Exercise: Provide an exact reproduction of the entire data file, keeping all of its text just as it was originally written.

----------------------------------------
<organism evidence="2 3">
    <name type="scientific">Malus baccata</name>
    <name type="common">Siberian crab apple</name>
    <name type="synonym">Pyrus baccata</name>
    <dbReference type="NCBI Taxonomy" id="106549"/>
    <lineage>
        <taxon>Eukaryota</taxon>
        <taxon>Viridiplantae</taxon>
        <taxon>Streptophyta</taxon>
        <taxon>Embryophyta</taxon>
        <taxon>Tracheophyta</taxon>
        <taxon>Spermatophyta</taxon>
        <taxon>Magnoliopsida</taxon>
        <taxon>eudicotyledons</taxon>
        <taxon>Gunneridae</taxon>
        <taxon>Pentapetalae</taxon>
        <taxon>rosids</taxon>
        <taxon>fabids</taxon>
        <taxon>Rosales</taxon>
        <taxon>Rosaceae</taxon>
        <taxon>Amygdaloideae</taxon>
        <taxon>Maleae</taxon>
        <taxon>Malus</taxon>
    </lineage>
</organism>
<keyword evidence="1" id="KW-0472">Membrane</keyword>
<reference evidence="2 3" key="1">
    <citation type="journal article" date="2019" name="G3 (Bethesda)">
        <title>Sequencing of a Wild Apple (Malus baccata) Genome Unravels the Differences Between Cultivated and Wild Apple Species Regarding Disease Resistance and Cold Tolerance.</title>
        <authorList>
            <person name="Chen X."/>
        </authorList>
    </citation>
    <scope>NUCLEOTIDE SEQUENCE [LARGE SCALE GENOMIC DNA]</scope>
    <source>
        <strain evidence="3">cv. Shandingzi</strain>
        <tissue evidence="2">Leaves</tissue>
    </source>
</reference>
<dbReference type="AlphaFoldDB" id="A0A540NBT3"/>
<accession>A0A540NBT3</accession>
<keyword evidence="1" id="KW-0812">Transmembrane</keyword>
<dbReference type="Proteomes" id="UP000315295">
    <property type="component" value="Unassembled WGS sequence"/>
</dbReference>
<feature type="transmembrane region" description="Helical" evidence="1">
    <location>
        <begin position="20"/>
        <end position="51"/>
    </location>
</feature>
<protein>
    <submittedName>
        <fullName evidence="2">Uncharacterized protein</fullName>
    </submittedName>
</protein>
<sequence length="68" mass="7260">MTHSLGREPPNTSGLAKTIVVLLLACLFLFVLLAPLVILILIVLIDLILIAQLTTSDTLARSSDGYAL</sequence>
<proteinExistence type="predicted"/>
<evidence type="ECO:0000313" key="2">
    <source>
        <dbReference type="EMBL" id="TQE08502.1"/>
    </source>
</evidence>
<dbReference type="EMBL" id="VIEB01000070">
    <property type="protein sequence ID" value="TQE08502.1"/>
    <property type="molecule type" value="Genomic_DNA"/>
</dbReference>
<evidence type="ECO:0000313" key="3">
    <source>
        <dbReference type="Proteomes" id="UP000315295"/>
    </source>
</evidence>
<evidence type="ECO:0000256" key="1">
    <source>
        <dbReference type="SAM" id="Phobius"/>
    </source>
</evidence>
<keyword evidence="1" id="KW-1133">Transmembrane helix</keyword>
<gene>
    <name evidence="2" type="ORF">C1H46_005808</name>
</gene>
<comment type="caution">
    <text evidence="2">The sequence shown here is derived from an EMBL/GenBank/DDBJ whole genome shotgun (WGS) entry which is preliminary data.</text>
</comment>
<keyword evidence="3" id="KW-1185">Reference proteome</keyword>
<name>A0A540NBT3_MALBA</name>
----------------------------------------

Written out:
<organism evidence="2 3">
    <name type="scientific">Malus baccata</name>
    <name type="common">Siberian crab apple</name>
    <name type="synonym">Pyrus baccata</name>
    <dbReference type="NCBI Taxonomy" id="106549"/>
    <lineage>
        <taxon>Eukaryota</taxon>
        <taxon>Viridiplantae</taxon>
        <taxon>Streptophyta</taxon>
        <taxon>Embryophyta</taxon>
        <taxon>Tracheophyta</taxon>
        <taxon>Spermatophyta</taxon>
        <taxon>Magnoliopsida</taxon>
        <taxon>eudicotyledons</taxon>
        <taxon>Gunneridae</taxon>
        <taxon>Pentapetalae</taxon>
        <taxon>rosids</taxon>
        <taxon>fabids</taxon>
        <taxon>Rosales</taxon>
        <taxon>Rosaceae</taxon>
        <taxon>Amygdaloideae</taxon>
        <taxon>Maleae</taxon>
        <taxon>Malus</taxon>
    </lineage>
</organism>
<keyword evidence="1" id="KW-0472">Membrane</keyword>
<reference evidence="2 3" key="1">
    <citation type="journal article" date="2019" name="G3 (Bethesda)">
        <title>Sequencing of a Wild Apple (Malus baccata) Genome Unravels the Differences Between Cultivated and Wild Apple Species Regarding Disease Resistance and Cold Tolerance.</title>
        <authorList>
            <person name="Chen X."/>
        </authorList>
    </citation>
    <scope>NUCLEOTIDE SEQUENCE [LARGE SCALE GENOMIC DNA]</scope>
    <source>
        <strain evidence="3">cv. Shandingzi</strain>
        <tissue evidence="2">Leaves</tissue>
    </source>
</reference>
<dbReference type="AlphaFoldDB" id="A0A540NBT3"/>
<accession>A0A540NBT3</accession>
<keyword evidence="1" id="KW-0812">Transmembrane</keyword>
<dbReference type="Proteomes" id="UP000315295">
    <property type="component" value="Unassembled WGS sequence"/>
</dbReference>
<feature type="transmembrane region" description="Helical" evidence="1">
    <location>
        <begin position="20"/>
        <end position="51"/>
    </location>
</feature>
<protein>
    <submittedName>
        <fullName evidence="2">Uncharacterized protein</fullName>
    </submittedName>
</protein>
<sequence length="68" mass="7260">MTHSLGREPPNTSGLAKTIVVLLLACLFLFVLLAPLVILILIVLIDLILIAQLTTSDTLARSSDGYAL</sequence>
<proteinExistence type="predicted"/>
<evidence type="ECO:0000313" key="2">
    <source>
        <dbReference type="EMBL" id="TQE08502.1"/>
    </source>
</evidence>
<dbReference type="EMBL" id="VIEB01000070">
    <property type="protein sequence ID" value="TQE08502.1"/>
    <property type="molecule type" value="Genomic_DNA"/>
</dbReference>
<evidence type="ECO:0000313" key="3">
    <source>
        <dbReference type="Proteomes" id="UP000315295"/>
    </source>
</evidence>
<evidence type="ECO:0000256" key="1">
    <source>
        <dbReference type="SAM" id="Phobius"/>
    </source>
</evidence>
<keyword evidence="1" id="KW-1133">Transmembrane helix</keyword>
<gene>
    <name evidence="2" type="ORF">C1H46_005808</name>
</gene>
<comment type="caution">
    <text evidence="2">The sequence shown here is derived from an EMBL/GenBank/DDBJ whole genome shotgun (WGS) entry which is preliminary data.</text>
</comment>
<keyword evidence="3" id="KW-1185">Reference proteome</keyword>
<name>A0A540NBT3_MALBA</name>